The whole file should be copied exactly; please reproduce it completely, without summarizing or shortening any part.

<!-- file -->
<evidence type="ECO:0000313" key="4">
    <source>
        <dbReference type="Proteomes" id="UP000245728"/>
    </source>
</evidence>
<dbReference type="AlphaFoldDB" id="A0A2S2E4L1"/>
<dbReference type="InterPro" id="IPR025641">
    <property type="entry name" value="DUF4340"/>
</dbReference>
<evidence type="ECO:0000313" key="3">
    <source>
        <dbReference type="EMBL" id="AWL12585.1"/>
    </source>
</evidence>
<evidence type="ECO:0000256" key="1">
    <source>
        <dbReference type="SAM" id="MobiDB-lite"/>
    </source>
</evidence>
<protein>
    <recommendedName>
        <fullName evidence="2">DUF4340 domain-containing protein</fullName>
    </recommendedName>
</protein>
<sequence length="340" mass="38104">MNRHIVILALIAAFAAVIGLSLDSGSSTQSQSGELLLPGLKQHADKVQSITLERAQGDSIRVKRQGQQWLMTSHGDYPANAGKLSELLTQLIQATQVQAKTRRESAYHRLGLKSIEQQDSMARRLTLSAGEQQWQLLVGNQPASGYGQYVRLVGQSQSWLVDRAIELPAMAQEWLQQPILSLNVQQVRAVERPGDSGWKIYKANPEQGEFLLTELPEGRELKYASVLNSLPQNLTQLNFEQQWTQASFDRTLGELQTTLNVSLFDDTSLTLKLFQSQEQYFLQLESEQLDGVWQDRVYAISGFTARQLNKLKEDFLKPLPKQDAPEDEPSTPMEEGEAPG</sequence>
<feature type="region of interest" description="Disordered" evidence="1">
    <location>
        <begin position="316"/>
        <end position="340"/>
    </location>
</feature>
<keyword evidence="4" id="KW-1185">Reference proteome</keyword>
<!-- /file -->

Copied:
<evidence type="ECO:0000313" key="4">
    <source>
        <dbReference type="Proteomes" id="UP000245728"/>
    </source>
</evidence>
<dbReference type="AlphaFoldDB" id="A0A2S2E4L1"/>
<dbReference type="InterPro" id="IPR025641">
    <property type="entry name" value="DUF4340"/>
</dbReference>
<evidence type="ECO:0000313" key="3">
    <source>
        <dbReference type="EMBL" id="AWL12585.1"/>
    </source>
</evidence>
<evidence type="ECO:0000256" key="1">
    <source>
        <dbReference type="SAM" id="MobiDB-lite"/>
    </source>
</evidence>
<protein>
    <recommendedName>
        <fullName evidence="2">DUF4340 domain-containing protein</fullName>
    </recommendedName>
</protein>
<sequence length="340" mass="38104">MNRHIVILALIAAFAAVIGLSLDSGSSTQSQSGELLLPGLKQHADKVQSITLERAQGDSIRVKRQGQQWLMTSHGDYPANAGKLSELLTQLIQATQVQAKTRRESAYHRLGLKSIEQQDSMARRLTLSAGEQQWQLLVGNQPASGYGQYVRLVGQSQSWLVDRAIELPAMAQEWLQQPILSLNVQQVRAVERPGDSGWKIYKANPEQGEFLLTELPEGRELKYASVLNSLPQNLTQLNFEQQWTQASFDRTLGELQTTLNVSLFDDTSLTLKLFQSQEQYFLQLESEQLDGVWQDRVYAISGFTARQLNKLKEDFLKPLPKQDAPEDEPSTPMEEGEAPG</sequence>
<feature type="region of interest" description="Disordered" evidence="1">
    <location>
        <begin position="316"/>
        <end position="340"/>
    </location>
</feature>
<keyword evidence="4" id="KW-1185">Reference proteome</keyword>